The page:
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Old 04-01-2014, 07:52 AM   #31
bmwblake
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Joined: Mar 2004
Location: nashville, tn
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I just caught up on this as well. btw, I'm in Nashville.

Fred, you're welcome at my place anytime. You as well, Bob.


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Originally Posted by bpeckm View Post
One of the our "fellow" ADV'rs (hardwaregrrl Jenna, a good friend of your Atlanta buddy blake) just posted your ride report in the Airheads... man, you just made my day.....read through the entire report, and wishing (vicariously!) to be doing what you are doing. Good on ya' for setting out, far too often we plan so freeking meticulously that we lose the JOY in just... doing it. You have my respect and gratitude for what you do...

...put the cell phone down and go out and feel what life is about, amen!

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Old 04-01-2014, 10:11 AM   #32
akula802
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Awesome RR. Stuff like this is what gets me through the day.

I'll be leaving soon on a journey of my own, and I just have to ask about the stuff you were putting in your nostrils in the desert? Is the hot, dry air prone to give folks nosebleeds? I'm a brain-frozen Minnesota boy and know nothing of these "deserts."


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Old 04-01-2014, 01:54 PM   #33
boatpuller
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Wonderful writing style. Looking forward to your trip back east.
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Old 04-02-2014, 06:35 AM   #34
StmbtDave
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Location: Loveland, CO summer - Green Valley, AZ winter
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Anxiously waiting to hear how you dealt with the loose cylinder stud . I had the same problem on my R100GS while at the national rally in Salem, OR last summer .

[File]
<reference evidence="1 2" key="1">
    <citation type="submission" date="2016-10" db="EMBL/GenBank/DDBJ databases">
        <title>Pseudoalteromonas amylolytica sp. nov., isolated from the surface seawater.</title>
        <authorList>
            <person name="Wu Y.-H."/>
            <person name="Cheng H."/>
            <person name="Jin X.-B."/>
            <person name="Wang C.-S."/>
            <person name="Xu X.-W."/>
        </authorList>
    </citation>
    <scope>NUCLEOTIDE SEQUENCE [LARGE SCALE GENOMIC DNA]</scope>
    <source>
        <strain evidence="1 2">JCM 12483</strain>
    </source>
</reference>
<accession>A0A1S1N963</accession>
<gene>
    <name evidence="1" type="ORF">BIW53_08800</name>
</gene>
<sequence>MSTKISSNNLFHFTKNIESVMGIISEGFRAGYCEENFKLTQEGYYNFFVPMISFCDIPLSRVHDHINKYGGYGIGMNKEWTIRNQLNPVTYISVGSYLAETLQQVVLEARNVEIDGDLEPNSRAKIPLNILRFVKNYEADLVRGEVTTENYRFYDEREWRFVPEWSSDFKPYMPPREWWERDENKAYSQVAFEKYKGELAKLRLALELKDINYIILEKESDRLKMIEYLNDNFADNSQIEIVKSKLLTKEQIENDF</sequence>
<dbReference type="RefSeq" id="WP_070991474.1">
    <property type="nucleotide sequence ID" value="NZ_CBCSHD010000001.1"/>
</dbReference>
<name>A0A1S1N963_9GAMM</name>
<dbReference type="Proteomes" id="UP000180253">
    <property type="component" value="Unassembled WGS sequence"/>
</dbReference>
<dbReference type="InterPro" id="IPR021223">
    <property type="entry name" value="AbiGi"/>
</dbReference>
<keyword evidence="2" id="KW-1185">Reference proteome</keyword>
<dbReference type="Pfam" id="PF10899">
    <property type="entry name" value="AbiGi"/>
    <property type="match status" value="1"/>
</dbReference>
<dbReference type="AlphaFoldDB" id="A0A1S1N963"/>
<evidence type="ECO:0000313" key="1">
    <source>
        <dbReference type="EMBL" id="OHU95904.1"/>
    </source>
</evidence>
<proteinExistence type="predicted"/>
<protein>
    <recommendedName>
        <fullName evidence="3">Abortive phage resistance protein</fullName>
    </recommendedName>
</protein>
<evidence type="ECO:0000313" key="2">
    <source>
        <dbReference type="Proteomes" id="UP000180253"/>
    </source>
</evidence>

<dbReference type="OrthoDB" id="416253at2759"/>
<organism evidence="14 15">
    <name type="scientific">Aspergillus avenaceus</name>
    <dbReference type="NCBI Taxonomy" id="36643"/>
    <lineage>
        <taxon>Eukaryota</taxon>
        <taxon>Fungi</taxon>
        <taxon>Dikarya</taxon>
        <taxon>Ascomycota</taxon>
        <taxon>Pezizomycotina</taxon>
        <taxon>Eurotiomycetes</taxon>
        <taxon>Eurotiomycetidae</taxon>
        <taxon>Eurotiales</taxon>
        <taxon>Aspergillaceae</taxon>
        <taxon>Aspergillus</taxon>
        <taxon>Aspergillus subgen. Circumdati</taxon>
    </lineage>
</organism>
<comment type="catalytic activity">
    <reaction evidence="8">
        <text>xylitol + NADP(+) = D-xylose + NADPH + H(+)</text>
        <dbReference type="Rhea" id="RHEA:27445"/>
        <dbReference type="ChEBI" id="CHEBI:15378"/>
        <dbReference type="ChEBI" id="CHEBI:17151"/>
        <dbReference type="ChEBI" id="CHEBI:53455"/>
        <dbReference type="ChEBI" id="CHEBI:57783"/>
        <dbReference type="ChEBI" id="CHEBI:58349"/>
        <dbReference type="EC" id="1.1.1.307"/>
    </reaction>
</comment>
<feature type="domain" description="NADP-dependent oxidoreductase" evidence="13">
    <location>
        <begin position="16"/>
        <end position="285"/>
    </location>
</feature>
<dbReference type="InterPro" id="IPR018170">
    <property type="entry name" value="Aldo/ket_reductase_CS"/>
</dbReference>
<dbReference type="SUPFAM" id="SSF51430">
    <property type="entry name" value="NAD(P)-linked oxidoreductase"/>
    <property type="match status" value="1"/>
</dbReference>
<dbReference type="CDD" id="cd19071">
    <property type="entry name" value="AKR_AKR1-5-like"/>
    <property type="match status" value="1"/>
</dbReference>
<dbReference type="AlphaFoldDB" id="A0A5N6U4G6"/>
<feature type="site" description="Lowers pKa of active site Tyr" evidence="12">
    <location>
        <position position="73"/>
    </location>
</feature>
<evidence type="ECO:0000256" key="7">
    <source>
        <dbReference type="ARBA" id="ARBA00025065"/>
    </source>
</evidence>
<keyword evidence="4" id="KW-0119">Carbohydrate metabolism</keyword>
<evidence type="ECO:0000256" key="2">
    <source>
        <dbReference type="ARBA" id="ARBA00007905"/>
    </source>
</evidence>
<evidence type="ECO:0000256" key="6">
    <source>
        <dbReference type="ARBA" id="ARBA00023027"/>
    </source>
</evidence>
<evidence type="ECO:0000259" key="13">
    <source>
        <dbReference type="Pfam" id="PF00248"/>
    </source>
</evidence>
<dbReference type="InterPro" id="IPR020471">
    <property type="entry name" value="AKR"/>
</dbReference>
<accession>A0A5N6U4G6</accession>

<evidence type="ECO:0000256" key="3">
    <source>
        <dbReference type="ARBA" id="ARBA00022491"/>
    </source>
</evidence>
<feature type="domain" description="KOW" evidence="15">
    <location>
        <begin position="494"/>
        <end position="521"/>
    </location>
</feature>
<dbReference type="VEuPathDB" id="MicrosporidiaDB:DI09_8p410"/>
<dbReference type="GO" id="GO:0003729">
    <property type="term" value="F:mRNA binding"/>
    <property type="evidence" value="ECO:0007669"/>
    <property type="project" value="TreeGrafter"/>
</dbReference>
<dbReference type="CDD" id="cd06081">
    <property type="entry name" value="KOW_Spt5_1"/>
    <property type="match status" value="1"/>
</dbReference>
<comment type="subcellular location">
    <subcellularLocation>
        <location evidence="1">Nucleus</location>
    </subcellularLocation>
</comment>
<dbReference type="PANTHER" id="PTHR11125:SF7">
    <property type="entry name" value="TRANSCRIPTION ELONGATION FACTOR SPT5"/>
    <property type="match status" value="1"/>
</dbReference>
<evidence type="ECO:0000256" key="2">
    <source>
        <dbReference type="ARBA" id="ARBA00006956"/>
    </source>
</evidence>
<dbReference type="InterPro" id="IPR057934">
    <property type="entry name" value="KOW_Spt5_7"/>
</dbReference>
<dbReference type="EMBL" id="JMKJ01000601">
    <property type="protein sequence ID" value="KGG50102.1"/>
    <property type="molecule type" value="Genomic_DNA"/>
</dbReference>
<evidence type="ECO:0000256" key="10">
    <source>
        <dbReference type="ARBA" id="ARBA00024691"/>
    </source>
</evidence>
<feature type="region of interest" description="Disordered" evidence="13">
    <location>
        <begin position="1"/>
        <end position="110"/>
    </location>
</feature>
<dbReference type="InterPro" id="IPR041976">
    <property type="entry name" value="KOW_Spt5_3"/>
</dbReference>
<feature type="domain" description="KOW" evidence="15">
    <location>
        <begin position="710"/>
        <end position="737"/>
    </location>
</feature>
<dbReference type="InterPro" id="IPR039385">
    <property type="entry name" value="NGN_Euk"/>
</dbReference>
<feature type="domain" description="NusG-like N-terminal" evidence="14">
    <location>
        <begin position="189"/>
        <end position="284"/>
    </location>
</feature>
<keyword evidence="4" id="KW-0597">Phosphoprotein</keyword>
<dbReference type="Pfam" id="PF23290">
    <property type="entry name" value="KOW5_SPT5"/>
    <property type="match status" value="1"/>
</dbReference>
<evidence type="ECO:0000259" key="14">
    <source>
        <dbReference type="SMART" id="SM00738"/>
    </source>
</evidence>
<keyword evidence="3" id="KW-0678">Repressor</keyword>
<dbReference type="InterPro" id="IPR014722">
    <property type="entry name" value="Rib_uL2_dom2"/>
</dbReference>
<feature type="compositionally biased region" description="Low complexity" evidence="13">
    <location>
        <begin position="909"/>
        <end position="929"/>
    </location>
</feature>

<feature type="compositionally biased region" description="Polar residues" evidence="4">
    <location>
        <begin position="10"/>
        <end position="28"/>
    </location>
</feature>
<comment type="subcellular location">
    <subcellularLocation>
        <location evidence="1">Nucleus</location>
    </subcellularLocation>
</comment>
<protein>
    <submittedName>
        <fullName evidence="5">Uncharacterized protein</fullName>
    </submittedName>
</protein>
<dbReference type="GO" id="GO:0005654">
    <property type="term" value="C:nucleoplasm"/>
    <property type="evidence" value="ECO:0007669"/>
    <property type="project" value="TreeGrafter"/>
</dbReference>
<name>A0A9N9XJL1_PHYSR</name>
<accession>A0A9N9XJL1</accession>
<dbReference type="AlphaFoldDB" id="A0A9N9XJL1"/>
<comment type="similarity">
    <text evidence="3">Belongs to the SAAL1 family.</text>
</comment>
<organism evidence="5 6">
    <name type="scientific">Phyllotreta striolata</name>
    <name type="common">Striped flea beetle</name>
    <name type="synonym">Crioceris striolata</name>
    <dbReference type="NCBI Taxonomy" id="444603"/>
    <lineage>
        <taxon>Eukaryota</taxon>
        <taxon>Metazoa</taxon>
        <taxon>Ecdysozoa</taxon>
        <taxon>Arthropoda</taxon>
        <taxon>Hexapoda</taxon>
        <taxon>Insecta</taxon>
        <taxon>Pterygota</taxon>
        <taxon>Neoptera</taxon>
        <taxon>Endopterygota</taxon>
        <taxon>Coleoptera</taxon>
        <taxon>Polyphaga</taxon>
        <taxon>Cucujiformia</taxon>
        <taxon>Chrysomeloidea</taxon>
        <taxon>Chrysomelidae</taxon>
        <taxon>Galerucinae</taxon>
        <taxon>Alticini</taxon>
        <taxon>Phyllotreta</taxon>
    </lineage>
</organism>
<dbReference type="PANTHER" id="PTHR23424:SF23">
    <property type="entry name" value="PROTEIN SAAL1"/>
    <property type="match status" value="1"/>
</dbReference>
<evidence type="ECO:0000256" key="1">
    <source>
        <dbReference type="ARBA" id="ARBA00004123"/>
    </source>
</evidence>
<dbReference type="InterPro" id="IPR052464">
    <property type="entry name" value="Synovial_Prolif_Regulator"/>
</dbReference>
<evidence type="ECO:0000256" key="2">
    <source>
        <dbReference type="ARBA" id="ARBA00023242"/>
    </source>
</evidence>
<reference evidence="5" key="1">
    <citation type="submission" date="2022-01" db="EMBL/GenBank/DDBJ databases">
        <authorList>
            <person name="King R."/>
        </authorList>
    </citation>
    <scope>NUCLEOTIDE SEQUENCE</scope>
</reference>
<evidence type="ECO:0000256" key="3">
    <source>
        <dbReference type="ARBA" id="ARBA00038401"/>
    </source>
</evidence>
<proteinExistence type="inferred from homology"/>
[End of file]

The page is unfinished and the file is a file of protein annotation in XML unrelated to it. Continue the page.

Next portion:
Dave
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Old 04-02-2014, 06:26 PM   #35
Marc LaDue
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Location: Hancock Township, Plymouth County, Iowa
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M & M from Sioux City say hi!

Is this the same Fred that didn't have enough bad luck with one low-side, and apparently just had to add a deer-hit somewhere out Oregon-way? Hope you're still trying to keep the shiny side up,

Marc and Marsha
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Old 04-03-2014, 04:48 AM   #36
cldiver
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Great story. It must be a blast. I keep expecting to read a "boy meets girl, boy leaves girl, girl meets boy later, type ending.
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Old 04-15-2014, 07:58 PM   #37
LandLeftBehind OP
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To Hillsboro

Its good to hear from everyone. Blake you better be careful what you wish for - I might just end up at your doorstep again on a work night with some awful mess for you to deal with again.

Akula, I used a product called aquaphor. It seemed to work only marginally in the Mojave. Riding through that place was literally like pointing a blow dryer in my face for several hours, even with a full-face helmet (which was extremely nice to have in that environment). That stretch of I-10 was an exception to the other deserts I rode through though. The deserts of the Southwest are magical, I highly recommend visiting them.

As I mentioned in my last post, I was connected with a mechanic near Hillsboro who was willing to help me fix the issue. I had never met the fellow, and I had no idea what to expect.

I left the farm on a strongly optimistic note. I had been in one place for too long and it was refreshing to be on the road again. I was going to grab the horns of the mechanical issue that could ruin my trip. The oil was dripping away, but I knew the bike was going to get me to my destination.